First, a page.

Once again I am proposing that male and female differences in anatomy predetermine how men and women experience sexuality. Men’s anatomy is external, visible and penetrating while women’s is internal, invisible and receptive. Sexuality for boys and men can be as the poet says, “A thing apart.” (Lord Byron’s Don Juan, Canto 1; Stanza 194.) Men can, on occasion, “think” with their sexual organ so that it has a life of its own. Monuments have been built to the male sex organ, the penis. It is a symbol of power and has been for millennia.
Fortunately for all of us, human beings do not have to be at the mercy of their anatomy and physiology. We have an enormous cerebral cortex that allows us to manage the formidable signals that our bodies send us. In this time in history women can choose whether or not they will have babies. Men can decide whether or not they will be controlled by an addiction to porn. The challenges for each are different in part as a function of anatomy.
In last week’s blog I talked about women’s sexuality as contextual—a door opening to a whole reproductive cycle. The challenge for women is to bring their sexuality out of the future and into the present—mindful sexuality. The challenge for men is to bring intimacy into the sexual act. If their only goal is merely to get off quickly their chances of finding tenderness and affection in a relationship will be minimal.
How do we convey this goal to our boys—that of enjoying sexuality within relationships? We don’t do it by trying to eliminate all access to porn. That would be like limiting access to food. As thinking beings we have to learn to manage our excesses and vices. We manage what we eat. We can also manage the time spent in viewing porn or thinking about viewing porn. We can limit it to a reasonable amount of time in a week or as a “reward” for a job well done.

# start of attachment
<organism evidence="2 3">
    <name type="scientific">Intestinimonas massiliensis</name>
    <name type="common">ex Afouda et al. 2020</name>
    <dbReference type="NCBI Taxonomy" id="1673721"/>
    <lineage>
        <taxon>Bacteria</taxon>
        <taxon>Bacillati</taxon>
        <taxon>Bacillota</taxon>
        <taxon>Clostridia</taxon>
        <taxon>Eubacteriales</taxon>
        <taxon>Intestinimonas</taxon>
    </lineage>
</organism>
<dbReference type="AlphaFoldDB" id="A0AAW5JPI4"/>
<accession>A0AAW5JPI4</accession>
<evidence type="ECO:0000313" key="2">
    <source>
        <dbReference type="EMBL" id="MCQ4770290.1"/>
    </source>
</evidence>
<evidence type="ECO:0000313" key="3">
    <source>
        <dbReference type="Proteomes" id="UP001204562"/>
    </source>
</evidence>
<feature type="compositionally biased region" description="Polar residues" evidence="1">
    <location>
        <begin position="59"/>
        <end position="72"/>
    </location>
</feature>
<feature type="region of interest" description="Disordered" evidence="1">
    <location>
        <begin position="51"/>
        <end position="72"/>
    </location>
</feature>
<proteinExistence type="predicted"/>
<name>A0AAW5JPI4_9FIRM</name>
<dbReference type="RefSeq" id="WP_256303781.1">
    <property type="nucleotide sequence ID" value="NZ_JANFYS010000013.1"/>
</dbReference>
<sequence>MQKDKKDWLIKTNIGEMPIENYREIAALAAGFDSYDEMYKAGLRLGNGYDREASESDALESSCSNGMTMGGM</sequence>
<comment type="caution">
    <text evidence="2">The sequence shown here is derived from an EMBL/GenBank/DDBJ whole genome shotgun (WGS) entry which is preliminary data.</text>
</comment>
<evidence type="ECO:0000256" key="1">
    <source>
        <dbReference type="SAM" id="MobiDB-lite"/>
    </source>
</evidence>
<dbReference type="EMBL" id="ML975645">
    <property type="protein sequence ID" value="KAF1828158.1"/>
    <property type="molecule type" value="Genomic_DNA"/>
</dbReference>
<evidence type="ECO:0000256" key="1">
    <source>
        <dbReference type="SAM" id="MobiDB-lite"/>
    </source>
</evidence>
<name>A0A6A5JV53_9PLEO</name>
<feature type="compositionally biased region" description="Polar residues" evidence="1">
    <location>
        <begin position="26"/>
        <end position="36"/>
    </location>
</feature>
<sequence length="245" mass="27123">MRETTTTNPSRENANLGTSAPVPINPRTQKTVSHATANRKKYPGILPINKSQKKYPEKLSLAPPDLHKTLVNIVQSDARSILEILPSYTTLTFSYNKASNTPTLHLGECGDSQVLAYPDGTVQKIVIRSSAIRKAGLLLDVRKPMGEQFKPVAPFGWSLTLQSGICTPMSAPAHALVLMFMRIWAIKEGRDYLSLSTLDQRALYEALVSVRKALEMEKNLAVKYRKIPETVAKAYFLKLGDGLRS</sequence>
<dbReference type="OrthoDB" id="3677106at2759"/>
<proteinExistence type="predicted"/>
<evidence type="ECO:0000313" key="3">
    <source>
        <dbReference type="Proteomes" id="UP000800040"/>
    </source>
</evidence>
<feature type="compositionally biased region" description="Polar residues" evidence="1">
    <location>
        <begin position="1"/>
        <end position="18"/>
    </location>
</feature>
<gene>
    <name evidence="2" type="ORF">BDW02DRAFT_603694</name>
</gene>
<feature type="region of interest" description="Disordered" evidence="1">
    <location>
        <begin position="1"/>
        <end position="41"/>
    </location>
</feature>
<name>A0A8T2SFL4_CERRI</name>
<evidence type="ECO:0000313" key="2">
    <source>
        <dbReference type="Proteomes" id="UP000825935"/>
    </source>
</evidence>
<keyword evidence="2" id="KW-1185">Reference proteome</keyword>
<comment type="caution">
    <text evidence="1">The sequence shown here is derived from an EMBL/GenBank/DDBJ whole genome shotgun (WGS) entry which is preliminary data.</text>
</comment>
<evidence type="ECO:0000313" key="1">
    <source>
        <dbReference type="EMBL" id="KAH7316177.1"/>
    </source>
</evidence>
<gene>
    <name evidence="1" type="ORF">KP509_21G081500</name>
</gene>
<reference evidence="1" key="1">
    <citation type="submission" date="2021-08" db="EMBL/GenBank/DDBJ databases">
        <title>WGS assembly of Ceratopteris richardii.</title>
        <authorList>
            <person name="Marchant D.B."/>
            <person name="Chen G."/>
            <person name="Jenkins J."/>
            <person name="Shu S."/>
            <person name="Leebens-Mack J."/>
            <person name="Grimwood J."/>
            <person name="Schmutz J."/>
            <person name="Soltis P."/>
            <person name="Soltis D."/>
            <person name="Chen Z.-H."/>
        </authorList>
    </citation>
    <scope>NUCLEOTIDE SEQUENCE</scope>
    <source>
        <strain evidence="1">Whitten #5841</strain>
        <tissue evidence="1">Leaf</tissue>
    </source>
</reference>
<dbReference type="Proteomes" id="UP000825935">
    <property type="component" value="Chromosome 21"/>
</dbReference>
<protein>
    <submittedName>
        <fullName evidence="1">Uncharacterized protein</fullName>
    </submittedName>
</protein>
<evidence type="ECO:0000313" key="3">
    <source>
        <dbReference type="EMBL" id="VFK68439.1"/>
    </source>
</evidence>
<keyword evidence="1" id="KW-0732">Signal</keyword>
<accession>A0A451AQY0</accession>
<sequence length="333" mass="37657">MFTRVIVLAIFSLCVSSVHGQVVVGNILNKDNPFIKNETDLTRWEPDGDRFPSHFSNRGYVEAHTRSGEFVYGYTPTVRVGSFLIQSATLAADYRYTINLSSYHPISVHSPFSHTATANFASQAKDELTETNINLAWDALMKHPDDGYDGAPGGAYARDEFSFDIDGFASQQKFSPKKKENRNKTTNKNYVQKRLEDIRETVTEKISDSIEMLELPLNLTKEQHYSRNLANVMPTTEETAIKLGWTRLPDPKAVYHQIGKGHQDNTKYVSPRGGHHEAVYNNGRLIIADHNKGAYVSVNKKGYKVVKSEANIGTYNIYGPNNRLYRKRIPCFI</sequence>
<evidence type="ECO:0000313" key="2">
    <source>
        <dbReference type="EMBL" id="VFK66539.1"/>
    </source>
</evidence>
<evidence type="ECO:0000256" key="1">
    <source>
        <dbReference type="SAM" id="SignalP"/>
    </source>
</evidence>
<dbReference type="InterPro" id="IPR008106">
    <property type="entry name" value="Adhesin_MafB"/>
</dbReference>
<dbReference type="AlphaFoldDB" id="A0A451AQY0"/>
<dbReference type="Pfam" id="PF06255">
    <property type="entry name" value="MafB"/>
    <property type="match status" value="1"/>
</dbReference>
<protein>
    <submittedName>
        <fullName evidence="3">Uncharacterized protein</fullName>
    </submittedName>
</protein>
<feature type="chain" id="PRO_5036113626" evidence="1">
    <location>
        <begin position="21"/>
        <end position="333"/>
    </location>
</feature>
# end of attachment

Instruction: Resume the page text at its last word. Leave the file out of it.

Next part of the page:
But it goes deeper than mere time management. In order for men to ground their sexuality in a relationship they must monitor how they view women and girls. A quote from a young women in TIME(April 11, 2016, p. 47) is quite telling in this regard: “I’ll be hooking up with some guy who’s really hot, then things get heavier and all of a sudden my mind shifts and I’m not a real person: it’s like, This is me performing. This is me acting…It’s some fantasy girl, I guess, maybe the girl from porn.”
The idea for parents to impart is that girls and women are not objects, never objects. It means that children from early on need to see a model of men treating women with respect, valuing their opinions, being considerate of their feelings. It means that both boy and girl children must understand the need to see their mothers as human beings—not robots who pick up after everyone and always subvert their own needs to those of their children.
It is not enough however to address the male/female relationships in the privacy of the family. There are broader societal messages that assault us daily about the relative places of men and women and their value in our culture. We will talk about that next week.
Ellen Toronto is a clinical psychologist in private practice in Spring, Texas and has been practicing since 1980. In 2017, she was elected a Fellow in Psychoanalysis by the American Psychological Association. In 2016, Dr. Toronto's practice was recognized as one of the top Ann Arbor Psychology practices. She received her Ph.D. in Psychology from the University of Michigan. Dr. Toronto is married to Robert Toronto, Ph.D., and together they have four sons and eleven grandchildren.